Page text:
The latest stories from the Science & Environment section of the BBC News web site.
Updated: 9 min 1 sec ago
Scientists say the fact that Arctic Beluga whales now carry the cat parasite Toxoplasma gondii is a reflection of the significant recent rise in temperatures in the region.
US researchers argue the case for a giant experiment that would fire ghostly neutrinos through 1,300km of rock under the American Midwest.
Scientists say that tuna swimming in the Gulf of Mexico during the Deepwater Horizon oil spill may have experienced heart damage.
At least three people have died and more than 200,000 people told to leave, following two volcanic eruptions at Mount Kelud on the Indonesian island of Java.
Octopus wrestles with underwater cameraman in Bluefish Cove, California.
How microphones, X-rays and explosives could make mountains safer
US scientists develop small robots that behave much like termites, able to build large structures even though each individual acts on its own and can follow only simple rules.
New data shows that the total volume of water flowing through the Thames this January broke all records.
Governments from around the world have vowed to take action on the illegal trade in wildlife.
Conservation scientists in Chicago produce a stunning visualisation of how they think a Renoir painting might have looked before its colours faded.
The leaders of four African nations have pledged to honour a 10-year moratorium on sales of ivory.
Present-day Native Americans are descended from some of the continent's earliest settlers, a genetic study suggests.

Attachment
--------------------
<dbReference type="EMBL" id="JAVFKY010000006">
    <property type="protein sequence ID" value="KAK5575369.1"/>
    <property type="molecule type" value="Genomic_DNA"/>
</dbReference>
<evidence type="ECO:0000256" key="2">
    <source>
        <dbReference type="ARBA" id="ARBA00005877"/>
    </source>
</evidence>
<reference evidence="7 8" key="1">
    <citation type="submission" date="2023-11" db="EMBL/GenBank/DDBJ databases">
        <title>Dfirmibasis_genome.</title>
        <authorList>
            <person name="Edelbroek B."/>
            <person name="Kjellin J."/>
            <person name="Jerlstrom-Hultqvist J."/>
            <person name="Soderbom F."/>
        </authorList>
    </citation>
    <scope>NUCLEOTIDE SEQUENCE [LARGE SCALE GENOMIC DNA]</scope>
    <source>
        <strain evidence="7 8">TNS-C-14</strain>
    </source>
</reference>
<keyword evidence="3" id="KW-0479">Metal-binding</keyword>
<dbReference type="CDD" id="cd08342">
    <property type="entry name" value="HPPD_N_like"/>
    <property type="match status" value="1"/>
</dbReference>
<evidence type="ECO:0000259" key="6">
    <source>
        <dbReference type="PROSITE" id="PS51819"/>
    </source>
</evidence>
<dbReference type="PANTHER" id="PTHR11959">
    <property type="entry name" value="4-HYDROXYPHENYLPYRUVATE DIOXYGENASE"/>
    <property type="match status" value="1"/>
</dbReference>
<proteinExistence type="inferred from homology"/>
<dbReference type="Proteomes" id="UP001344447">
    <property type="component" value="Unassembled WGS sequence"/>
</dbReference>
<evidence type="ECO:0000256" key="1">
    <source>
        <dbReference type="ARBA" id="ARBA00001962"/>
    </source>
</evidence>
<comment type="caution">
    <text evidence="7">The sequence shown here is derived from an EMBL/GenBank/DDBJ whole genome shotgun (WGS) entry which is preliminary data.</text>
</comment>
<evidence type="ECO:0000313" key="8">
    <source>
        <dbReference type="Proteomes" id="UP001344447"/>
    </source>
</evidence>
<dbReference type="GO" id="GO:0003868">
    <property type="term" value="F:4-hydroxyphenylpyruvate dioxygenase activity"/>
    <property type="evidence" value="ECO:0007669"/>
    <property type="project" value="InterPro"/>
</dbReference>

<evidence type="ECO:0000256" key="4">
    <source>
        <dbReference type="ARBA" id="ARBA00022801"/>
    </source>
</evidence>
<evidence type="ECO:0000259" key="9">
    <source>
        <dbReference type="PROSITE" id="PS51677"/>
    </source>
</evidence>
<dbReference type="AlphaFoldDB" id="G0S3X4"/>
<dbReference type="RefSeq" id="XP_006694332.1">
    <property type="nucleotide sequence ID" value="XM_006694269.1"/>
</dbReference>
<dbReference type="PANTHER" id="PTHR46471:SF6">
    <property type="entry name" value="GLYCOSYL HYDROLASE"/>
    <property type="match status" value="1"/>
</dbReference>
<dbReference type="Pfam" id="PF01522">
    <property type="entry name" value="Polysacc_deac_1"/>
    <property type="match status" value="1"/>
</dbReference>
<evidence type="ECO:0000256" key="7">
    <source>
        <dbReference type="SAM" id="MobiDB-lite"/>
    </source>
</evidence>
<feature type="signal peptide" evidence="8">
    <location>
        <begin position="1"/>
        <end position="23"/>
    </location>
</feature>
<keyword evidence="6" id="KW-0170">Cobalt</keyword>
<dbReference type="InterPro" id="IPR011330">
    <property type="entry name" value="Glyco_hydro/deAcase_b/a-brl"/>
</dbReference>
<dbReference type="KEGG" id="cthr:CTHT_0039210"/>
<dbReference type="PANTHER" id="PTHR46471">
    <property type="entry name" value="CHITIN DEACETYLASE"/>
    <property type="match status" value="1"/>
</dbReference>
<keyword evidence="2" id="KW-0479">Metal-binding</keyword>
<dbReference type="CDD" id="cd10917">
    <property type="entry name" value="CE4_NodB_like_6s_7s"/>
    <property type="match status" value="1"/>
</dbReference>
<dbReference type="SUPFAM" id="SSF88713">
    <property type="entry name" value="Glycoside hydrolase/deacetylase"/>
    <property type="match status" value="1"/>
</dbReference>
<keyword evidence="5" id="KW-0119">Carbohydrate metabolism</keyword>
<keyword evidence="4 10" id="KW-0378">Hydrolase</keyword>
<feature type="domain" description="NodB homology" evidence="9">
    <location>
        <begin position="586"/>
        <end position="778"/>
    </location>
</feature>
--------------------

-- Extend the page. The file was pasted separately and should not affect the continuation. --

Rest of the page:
Apple has begun publicising which of its suppliers may be sourcing minerals from conflict zones in an attempt to force more ethical manufacturing.
Groundwater levels are so high in some parts of the country that flooding is likely to persist for weeks or even months, experts say.
A rare fossil reveals how marine reptiles evolved to give birth to live young, say scientists.
How residents are dealing with the problem of contaminated flood waters.
Winners announced in nature photo contest
China's first lunar rover - Jade Rabbit - has woken up from its dormancy period despite experiencing mechanical problems, state media report.
Brain scans show a complex string of numbers and letters in mathematical formulae can evoke the same sense of beauty as artistic masterpieces and music from the greatest composers.
China's Jade Rabbit lunar rover has been declared dead on the surface of the Moon, state media have reported.